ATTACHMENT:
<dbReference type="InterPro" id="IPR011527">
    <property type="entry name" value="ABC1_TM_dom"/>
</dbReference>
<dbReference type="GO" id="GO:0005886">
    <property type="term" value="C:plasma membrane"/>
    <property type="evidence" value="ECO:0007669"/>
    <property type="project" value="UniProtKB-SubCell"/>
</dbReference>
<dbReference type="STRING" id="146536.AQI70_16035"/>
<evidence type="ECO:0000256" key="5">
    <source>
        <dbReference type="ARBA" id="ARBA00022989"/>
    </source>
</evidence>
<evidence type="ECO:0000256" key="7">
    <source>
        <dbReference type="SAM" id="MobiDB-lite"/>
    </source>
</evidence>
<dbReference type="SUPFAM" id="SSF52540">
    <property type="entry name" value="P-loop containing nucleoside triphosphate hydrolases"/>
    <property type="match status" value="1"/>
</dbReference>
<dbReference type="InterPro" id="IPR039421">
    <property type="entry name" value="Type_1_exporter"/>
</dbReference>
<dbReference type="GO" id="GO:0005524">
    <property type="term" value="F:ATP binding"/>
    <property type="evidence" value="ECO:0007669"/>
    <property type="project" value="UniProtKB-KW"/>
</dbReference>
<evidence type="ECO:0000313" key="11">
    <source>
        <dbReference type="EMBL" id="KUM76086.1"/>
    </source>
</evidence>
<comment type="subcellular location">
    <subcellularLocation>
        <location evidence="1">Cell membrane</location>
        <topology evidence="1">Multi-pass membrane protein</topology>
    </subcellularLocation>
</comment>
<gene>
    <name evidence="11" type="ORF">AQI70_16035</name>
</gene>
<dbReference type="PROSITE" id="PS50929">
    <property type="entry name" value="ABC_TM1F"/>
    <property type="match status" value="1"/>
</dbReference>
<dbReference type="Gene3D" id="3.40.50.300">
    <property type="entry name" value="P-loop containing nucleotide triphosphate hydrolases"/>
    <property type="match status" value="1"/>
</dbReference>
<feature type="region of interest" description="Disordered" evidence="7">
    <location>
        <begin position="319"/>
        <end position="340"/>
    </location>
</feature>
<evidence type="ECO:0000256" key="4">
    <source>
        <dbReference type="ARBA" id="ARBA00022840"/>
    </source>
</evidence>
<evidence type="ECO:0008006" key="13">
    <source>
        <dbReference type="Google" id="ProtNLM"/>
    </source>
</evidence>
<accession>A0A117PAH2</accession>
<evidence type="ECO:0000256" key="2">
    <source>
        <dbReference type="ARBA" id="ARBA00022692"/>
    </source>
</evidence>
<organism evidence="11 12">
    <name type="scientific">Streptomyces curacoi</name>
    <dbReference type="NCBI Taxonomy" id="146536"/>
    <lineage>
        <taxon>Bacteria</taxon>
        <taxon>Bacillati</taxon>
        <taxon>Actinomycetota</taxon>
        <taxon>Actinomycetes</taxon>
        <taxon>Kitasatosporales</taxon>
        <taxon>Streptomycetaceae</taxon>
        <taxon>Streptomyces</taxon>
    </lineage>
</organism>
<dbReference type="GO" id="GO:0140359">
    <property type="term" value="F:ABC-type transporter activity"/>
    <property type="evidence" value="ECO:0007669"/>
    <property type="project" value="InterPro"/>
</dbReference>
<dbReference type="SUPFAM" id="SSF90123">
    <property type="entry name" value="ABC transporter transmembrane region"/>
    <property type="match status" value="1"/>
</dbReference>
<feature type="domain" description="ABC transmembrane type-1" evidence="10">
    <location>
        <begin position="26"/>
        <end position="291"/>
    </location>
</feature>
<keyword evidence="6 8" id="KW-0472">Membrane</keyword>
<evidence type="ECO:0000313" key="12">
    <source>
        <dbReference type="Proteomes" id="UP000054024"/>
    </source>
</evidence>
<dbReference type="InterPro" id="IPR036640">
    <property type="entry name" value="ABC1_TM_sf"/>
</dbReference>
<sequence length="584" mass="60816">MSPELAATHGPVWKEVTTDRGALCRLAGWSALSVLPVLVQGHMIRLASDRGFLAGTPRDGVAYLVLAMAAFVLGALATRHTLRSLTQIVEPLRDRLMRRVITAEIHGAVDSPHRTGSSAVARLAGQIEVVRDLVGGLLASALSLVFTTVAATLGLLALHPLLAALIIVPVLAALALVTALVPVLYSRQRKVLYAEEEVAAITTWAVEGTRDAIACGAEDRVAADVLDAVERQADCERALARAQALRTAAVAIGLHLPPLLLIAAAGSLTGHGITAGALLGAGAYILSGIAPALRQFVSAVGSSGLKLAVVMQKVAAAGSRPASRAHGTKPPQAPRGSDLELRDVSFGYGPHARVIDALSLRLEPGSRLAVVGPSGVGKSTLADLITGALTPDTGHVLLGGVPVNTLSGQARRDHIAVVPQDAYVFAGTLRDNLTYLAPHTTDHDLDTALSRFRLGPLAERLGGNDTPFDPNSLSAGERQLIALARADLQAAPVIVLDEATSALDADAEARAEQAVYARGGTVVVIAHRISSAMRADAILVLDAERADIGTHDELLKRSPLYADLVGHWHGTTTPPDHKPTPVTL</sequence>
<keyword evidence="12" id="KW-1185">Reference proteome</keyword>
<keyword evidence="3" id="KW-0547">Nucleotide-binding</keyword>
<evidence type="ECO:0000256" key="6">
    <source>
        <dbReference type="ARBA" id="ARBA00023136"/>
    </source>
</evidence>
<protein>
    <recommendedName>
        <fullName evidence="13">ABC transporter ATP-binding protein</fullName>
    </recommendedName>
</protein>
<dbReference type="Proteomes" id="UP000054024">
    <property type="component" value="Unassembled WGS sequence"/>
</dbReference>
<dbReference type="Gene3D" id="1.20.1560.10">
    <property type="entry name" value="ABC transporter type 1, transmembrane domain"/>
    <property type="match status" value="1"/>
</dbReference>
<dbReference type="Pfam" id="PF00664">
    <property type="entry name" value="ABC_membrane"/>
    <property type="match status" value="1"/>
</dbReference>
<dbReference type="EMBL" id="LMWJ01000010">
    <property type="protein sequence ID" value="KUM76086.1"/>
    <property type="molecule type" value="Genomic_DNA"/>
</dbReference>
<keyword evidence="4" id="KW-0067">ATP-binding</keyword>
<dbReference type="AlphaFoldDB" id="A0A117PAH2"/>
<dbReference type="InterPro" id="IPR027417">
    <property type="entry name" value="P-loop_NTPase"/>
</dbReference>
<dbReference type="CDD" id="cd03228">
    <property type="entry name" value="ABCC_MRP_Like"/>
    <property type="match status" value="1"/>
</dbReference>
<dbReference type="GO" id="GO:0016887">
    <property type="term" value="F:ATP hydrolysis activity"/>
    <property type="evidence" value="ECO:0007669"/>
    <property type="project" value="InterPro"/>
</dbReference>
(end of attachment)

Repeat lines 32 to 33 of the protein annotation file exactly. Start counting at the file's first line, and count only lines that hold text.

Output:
<evidence type="ECO:0000313" key="11">
    <source>